A Song for Issy Bradley by Carys Bray

Only a few weeks after reading Celeste Ng's excellent family drama Everything I Never Told You, I found myself immersed in Carys Bray's debut novel A Song For Issy Bradley which, like Everything I Never Told You, deals with the aftermath of the loss of a child in a family who are set somewhat apart from those around them. In the case of Everything I Never Told You, the Lee family are singled out for being the only Chinese-American family in their small Ohio town; in A Song For Issy Bradley, the Bradleys are Mormons living on the north-west coast of England, somewhere on the fringes of Lancashire and Merseyside.

After the sudden death of four-year-old Issy at the start of the novel, we watch the family's attempts to cope with not only with the natural sense of grief and loss that follows, but also with the constant conflict between leading an 'obedient' Mormon lifestyle in modern Britain.

Ian, whose role as Bishop sees him constantly called upon by church members to provide not only spiritual guidance but also day to day favours and errands, is the most confident in his faith, but finds that the church's teachings are offering few solutions to his wife's crippling depression in the wake of Issy's death. Claire herself converted to Mormonism in order to marry Ian in the first place, and even before losing her child, has been increasingly stifled by the religion's constraints.

Meanwhile, sixteen-year-old Zippy is fast realising that her options, as a woman, are severely limited by her family's faith, and her brother Al is full of anger and bitterness at having his dreams of a professional football career, incompatible with the Mormon church's values, snatched away from him. Finally, seven-year-old Jacob wholeheartedly believes not only in Father Christmas but in the power of prayer and the hope of resurrection - so much so that he clings to a conviction that his sister, like Lazarus, can be raised from the dead.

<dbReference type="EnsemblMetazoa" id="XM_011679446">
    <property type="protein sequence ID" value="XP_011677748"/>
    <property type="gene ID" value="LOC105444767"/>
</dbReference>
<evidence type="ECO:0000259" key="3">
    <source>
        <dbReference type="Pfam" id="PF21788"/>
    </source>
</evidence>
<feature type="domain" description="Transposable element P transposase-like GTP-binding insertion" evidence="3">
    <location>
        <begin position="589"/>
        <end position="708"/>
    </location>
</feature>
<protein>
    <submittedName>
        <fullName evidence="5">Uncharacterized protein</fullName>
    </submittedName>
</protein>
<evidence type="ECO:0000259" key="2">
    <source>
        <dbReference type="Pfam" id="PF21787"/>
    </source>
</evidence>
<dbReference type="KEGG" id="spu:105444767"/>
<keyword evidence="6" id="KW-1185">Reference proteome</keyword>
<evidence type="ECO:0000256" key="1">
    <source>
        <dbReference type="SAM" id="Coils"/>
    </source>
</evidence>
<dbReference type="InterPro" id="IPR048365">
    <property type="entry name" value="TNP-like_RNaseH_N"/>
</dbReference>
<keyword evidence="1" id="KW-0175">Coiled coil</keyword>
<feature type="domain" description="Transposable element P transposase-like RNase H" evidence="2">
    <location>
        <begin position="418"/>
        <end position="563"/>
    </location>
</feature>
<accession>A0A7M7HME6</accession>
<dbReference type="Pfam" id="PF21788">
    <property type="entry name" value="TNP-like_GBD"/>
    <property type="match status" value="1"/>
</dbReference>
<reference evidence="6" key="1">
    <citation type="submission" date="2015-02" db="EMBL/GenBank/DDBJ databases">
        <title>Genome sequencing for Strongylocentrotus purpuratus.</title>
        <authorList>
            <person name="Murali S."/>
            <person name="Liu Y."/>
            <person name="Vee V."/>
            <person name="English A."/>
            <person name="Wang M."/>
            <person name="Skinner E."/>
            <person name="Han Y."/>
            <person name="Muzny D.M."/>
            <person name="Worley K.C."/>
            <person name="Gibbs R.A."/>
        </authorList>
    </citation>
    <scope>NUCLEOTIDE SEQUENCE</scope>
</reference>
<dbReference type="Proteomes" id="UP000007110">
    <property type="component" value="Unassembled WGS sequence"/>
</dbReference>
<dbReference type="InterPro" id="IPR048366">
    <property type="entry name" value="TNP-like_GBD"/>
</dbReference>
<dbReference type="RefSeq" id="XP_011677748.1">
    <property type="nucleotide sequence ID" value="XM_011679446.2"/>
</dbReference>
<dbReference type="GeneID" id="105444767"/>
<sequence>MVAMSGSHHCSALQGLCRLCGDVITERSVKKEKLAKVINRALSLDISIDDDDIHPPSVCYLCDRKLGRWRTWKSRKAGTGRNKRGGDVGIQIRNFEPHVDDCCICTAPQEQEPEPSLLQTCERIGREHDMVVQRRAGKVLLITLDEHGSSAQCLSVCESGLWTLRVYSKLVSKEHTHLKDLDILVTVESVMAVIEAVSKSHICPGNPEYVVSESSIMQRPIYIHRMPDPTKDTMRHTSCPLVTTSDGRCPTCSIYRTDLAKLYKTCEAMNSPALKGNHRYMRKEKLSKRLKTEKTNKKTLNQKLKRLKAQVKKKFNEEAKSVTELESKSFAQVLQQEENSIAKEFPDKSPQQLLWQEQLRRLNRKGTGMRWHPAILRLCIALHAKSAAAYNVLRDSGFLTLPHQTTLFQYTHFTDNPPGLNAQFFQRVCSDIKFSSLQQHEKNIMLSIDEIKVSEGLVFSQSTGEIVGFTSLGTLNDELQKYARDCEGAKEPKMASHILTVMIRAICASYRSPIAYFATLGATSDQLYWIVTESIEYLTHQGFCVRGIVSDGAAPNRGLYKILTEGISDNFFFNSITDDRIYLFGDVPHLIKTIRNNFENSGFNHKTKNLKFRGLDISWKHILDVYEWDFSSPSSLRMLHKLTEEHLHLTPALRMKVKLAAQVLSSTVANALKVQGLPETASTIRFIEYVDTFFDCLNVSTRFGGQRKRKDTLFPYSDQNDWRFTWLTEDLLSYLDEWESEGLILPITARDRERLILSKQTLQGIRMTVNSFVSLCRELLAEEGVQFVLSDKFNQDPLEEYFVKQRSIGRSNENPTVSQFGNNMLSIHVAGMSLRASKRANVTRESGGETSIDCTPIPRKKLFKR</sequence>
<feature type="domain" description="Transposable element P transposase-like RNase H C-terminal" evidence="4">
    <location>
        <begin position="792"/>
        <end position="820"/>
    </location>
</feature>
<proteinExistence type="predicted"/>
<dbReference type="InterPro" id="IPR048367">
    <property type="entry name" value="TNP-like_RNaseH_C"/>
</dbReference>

Each character has a distinctive and believable voice; I found every member of the Bradley family wholly convincing, complete with faults and weaknesses. Some may be easier than others with whom to identify, but there are sympathetic elements to them all; there are no heroes and villains here, only realistic, floundering individuals coping with a situation that nobody, of any faith or none, is ever really equipped to deal with.

If, like me, you start the novel knowing very little about the Mormon religion, it's impossible not to be fascinated by Carys Bray's intricately drawn portrait of life as a member of the Church of Jesus Christ of Latter-day Saints. Bray, a former Mormon herself who left the church in her 30s after having five children (including a daughter who died shortly after birth) by the age of 27, is both scathing and affectionate about the workings and teachings of the church, but also deeply understanding of it and the motives of its members - Ian, for example, however misguided in his attempts to rally his family after Issy's death, is presented as ultimately having what he honestly believes are their best interests at heart. The inherent sexism, even misogyny, of Mormonism is revealed in unflinching detail as girls are groomed for early marriage and told that their bodies are a dangerous temptation to hapless men, and yet there is plenty of fun too: kindness, good humour and a genuine sense of community.

Despite being a book about a grieving family, it's important to point out that A Song For Issy Bradley is often very funny - observant, witty and warm-hearted. There are certainly chapters that are hard to read, particularly those from the point of view of Claire at her lowest ebb, but ultimately it's a hopeful and surprisingly uplifting read. The Bradley family may be struggling in isolation, each with his or her own unique struggle to overcome both in grieving for Issy and trying to reconcile personal disillusionment with religious faith, but when they do manage to come together, imperfect and confused though they are, they are a force to be reckoned with.

A Song For Issy Bradley, which has received a well-deserved Costa Book Awards nomination in the First Novel category, is beautifully written throughout, with every observation pitch-perfect and, where necessary (such as in the chapters where Claire goes to the beach in the wake of Issy's death) a clearly evoked sense of atmosphere and place. These may be clich├ęd observation for a reviewer to make, but I did laugh, I did cry, and I couldn't put the book down.